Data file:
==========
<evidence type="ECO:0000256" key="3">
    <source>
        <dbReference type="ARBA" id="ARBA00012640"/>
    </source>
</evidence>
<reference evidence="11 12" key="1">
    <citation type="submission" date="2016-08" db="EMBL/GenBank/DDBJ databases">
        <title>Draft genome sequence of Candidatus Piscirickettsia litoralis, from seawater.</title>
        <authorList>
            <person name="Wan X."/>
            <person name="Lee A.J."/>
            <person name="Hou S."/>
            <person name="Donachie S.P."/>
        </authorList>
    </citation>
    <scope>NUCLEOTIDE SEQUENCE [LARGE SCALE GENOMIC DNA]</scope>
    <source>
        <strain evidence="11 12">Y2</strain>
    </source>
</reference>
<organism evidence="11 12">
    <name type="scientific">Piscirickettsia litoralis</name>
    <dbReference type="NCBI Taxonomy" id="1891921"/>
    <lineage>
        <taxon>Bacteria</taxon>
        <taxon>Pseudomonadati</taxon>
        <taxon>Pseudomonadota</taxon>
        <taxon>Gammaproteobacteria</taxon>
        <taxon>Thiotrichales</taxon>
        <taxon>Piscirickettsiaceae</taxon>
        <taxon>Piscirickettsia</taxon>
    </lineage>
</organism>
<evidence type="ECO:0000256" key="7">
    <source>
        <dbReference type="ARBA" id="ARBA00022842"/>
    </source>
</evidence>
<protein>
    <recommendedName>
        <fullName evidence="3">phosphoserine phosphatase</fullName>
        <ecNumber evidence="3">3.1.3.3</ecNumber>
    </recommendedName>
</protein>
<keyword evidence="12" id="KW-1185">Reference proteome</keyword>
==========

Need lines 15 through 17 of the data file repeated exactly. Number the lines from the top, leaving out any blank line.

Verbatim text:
    </citation>
    <scope>NUCLEOTIDE SEQUENCE [LARGE SCALE GENOMIC DNA]</scope>
    <source>